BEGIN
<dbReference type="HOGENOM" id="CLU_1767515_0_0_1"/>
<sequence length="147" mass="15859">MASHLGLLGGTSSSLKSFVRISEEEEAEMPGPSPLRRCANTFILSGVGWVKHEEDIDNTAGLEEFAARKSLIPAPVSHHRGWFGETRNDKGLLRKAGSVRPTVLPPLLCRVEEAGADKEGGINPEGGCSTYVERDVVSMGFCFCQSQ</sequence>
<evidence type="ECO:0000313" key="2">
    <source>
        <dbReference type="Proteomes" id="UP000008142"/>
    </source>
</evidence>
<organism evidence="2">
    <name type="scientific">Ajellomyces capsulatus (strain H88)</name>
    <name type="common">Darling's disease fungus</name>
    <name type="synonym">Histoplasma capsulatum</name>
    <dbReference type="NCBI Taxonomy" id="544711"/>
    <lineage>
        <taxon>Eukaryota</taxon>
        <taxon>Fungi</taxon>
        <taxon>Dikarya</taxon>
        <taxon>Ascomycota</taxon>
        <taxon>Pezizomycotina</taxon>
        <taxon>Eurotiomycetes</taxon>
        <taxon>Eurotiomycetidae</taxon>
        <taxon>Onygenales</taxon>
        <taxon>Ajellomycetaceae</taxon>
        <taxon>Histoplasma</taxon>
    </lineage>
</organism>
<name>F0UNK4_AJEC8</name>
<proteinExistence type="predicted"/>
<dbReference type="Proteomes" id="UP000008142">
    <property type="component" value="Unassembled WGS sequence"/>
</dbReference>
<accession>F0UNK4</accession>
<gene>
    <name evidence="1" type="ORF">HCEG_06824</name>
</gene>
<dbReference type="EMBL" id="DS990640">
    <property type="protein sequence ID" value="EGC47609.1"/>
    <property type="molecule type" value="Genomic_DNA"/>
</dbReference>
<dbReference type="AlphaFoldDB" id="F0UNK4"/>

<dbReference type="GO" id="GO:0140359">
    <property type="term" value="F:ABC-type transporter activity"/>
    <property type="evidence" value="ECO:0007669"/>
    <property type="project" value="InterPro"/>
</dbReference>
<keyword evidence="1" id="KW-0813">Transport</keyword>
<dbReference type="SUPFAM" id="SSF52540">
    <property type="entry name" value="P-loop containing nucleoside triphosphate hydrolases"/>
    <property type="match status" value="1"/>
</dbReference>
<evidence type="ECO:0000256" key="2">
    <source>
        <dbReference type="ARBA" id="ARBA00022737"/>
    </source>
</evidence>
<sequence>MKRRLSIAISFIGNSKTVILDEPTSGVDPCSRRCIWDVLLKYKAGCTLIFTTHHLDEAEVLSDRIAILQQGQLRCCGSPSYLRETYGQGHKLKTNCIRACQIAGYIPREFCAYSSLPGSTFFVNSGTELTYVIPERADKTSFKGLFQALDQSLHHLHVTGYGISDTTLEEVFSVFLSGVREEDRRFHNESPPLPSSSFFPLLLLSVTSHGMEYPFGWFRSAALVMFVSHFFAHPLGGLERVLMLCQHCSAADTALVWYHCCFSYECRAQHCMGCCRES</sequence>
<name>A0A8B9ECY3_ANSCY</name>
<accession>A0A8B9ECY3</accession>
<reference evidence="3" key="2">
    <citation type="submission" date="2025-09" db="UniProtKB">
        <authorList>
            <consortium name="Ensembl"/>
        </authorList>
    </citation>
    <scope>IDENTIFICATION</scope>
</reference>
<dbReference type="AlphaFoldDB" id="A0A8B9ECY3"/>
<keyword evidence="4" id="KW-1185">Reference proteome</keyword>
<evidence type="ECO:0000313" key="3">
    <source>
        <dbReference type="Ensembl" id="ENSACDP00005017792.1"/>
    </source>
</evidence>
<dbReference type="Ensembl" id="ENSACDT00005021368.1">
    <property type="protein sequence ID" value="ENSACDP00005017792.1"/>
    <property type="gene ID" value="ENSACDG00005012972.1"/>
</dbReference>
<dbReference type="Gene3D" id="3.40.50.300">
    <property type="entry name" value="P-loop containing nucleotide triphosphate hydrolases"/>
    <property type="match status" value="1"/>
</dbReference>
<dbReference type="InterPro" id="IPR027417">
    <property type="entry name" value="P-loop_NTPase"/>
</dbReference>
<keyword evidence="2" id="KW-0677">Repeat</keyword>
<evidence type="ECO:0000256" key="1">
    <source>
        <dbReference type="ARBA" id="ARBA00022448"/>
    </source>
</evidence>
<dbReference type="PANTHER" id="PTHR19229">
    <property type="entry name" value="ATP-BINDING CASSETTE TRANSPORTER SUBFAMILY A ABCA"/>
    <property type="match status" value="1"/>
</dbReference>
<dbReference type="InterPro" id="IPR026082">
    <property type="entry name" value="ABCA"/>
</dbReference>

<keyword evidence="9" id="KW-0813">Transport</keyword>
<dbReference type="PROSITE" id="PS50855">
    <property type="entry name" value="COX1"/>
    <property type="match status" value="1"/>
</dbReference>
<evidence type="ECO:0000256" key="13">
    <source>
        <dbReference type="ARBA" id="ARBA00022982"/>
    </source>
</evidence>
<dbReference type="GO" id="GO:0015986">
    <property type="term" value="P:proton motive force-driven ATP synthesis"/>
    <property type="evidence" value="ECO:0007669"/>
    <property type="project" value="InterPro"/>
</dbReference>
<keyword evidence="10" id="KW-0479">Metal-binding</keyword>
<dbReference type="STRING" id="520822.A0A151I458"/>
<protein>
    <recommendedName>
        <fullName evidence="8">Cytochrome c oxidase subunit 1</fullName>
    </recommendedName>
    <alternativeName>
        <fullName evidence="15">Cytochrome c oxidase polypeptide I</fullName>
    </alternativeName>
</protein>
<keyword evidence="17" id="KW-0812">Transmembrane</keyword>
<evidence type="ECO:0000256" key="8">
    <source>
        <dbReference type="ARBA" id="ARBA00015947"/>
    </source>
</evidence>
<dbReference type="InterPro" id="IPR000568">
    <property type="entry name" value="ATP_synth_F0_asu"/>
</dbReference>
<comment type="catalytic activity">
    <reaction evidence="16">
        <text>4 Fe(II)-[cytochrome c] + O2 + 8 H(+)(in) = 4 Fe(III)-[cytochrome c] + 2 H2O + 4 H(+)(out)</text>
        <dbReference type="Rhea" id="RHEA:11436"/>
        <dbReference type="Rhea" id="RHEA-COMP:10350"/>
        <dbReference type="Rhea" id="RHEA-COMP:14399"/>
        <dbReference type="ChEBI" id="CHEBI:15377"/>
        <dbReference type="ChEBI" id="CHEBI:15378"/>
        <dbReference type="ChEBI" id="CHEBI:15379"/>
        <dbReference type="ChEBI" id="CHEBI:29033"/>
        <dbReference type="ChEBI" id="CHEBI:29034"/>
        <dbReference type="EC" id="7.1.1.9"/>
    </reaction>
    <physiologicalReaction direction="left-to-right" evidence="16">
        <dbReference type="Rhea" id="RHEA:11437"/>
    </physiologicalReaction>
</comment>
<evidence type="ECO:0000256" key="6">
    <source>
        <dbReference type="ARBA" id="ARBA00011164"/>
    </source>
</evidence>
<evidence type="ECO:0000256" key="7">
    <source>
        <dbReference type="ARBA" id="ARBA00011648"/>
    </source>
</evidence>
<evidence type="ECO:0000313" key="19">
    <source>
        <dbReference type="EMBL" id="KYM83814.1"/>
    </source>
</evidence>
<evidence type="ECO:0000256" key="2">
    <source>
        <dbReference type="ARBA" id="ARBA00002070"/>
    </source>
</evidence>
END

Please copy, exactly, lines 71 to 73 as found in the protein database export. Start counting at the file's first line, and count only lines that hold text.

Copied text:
    </source>
</evidence>
<dbReference type="Ensembl" id="ENSACDT00005021368.1">